Lectures involve a mix of the Socratic method (where students must answer questions based on pre-assigned reading), class discussion, and more traditional lecturing. Seminars are entirely discussion-based. Seminars are taught by academic staff, post-graduate students or by practising solicitors or barristers with particular expertise in the area.
European Credit Transfers
Students reading for any law degree at Trinity College Dublin must study 240 ECTs over the duration of the four years. Students on the Law and German programme study 70 ECTS in their first year, 65 ECTS in their second year, 45 ECTS while on Erasmus exchange in Germany in their third year, and 60 ECTS in their final year. The ECTS weighting for a module is a measure of the student input or workload required for that module, based on factors such as the number of contact hours, the number and length of written or verbally presented assessment exercises, class preparation and private study time, classes, and examinations. There is no intrinsic relationship between the credit volume of a module and its level of difficulty. In Trinity College Dublin, 1 ECTS unit is defined as 20-25 hours of student input so a 10-credit module will be designed to require 200-250 hours of student input including class contact time, private study and assessments.
Having successfully completed this programme, students should be able to:
- Identify, evaluate and synthesise the substantive theories, frameworks and models, both qualitative and quantitative, that are used in fields of enquiry related to law and political science;
- Use appropriate theories from the fields of law and political science, as well as basic IT skills, to identify, analyse and solve a variety of problems in the private and/or public sectors of society within appropriate contexts;
- Conduct effective and targeted research in case law, legislation and academic legal commentary at both the national and international levels;
- Add to the body of knowledge in the fields of law and political science;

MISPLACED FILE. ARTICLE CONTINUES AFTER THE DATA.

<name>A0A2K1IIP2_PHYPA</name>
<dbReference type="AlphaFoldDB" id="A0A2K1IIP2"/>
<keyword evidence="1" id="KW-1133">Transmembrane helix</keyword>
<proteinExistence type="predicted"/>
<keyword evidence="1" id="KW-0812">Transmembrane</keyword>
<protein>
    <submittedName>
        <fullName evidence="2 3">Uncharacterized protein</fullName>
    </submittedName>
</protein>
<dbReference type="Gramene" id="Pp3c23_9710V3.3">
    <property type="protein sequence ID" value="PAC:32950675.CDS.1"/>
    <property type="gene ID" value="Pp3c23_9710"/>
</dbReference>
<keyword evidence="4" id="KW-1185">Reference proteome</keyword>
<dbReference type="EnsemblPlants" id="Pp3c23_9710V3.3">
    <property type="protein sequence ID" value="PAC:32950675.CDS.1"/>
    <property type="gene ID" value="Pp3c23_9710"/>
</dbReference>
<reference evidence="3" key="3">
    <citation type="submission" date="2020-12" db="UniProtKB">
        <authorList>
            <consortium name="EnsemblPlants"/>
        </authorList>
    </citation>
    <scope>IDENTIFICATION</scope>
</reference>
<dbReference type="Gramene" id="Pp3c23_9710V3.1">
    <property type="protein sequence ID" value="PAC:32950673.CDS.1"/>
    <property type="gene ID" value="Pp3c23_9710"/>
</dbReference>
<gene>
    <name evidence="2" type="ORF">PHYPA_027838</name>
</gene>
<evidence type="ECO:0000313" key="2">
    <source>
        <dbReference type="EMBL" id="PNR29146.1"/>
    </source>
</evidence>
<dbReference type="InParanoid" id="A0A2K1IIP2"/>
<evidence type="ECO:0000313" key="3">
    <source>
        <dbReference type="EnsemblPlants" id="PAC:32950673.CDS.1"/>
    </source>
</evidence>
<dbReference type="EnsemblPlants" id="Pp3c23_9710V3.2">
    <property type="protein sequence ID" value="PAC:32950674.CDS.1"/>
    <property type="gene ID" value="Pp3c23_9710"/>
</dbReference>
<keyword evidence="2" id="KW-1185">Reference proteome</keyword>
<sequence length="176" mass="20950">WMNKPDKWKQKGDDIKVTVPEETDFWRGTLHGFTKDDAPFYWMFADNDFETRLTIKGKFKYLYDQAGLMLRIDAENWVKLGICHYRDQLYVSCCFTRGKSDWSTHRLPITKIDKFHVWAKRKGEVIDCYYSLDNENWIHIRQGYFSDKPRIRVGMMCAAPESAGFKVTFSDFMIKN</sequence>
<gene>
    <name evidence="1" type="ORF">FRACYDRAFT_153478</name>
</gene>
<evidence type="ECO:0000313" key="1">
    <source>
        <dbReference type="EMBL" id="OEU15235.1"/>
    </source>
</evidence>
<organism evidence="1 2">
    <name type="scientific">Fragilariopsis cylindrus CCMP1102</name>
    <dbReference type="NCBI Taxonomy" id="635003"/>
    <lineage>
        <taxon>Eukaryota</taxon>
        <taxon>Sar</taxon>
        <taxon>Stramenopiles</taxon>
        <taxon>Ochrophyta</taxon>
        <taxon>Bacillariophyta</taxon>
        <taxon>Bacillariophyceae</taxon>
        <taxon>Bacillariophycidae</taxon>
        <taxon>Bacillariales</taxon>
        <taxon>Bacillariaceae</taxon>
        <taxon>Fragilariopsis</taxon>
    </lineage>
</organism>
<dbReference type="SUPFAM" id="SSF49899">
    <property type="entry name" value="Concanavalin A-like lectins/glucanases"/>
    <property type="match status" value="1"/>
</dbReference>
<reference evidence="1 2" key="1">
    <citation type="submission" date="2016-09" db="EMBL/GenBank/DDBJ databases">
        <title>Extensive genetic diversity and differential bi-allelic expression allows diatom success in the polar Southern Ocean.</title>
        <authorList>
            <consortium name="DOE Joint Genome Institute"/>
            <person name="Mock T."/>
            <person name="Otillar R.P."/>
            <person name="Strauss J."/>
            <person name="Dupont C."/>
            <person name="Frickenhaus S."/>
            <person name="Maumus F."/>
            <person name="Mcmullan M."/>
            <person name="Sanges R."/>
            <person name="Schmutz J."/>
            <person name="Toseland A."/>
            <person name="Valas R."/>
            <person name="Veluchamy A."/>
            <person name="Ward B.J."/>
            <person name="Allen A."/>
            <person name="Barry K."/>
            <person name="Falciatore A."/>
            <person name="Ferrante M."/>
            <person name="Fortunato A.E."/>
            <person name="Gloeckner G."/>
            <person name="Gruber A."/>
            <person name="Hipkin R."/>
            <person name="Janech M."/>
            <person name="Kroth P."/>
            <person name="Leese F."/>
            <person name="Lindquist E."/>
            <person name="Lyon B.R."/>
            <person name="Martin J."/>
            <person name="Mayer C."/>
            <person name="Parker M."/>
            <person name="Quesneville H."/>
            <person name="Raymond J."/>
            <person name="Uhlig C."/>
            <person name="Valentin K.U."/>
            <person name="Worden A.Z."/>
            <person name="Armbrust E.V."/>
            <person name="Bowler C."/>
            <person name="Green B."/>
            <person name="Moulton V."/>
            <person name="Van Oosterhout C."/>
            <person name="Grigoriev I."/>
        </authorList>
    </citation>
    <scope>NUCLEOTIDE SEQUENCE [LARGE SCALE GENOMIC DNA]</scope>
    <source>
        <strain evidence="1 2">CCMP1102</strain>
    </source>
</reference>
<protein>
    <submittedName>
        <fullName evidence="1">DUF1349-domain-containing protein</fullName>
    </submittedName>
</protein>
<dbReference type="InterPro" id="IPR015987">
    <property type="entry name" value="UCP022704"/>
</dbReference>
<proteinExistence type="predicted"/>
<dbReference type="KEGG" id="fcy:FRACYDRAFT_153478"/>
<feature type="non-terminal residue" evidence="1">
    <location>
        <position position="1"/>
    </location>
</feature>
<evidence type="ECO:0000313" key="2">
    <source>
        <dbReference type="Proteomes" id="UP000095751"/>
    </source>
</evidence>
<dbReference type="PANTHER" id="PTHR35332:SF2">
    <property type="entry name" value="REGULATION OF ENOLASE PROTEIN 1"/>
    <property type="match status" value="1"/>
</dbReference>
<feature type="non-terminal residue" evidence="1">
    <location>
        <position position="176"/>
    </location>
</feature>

- Work effectively as an individual and in teams in multi-disciplinary settings;
- Demonstrate flexibility, adaptability and independence in order to engage productively with a changing social, cultural and technological environment;
- Communicate effectively in oral and written modes in professional and academic settings;
- Have the capacity to engage in life-long learning, including in practitioner, academic or other fields.
Unless otherwise specified, all modules carry 10 ECTS.
Junior Freshman Year
- Law of Torts
- Foundations of law
Political Science modules:
- Introduction to political science
- Introduction to economic policy
- Introduction to sociology
Senior Freshman Year
- Constitutional Law I
- Criminal law
- Land law
Political Science modules:
Students are required to take the following 4 modules:
- History of political thought
- International relations
- Comparative politics
Students may choose 2 broad curriculum modules, each valued at 5 ECTS, in place of a political science module listed above.
Undergraduate Course Office (Law):
School of Law, House 39, New Square,Trinity College, Dublin 2
Tel (Country Code + 353) (01) 896 1125/1278; Fax (Country Code + 353) (01) 677 0449; Email email@example.com
Undergraduate Course Office (Political Science):
3 College Green, Dublin 2
Tel (Country Code + 353) (01) 896 1651; Fax (Country Code + 353) (01) 677 0449; Email firstname.lastname@example.org
Law: Ivana Bacik Law School, Tel (Country Code + 353) (01) 896 2299
Political Science: Constantine Boussalis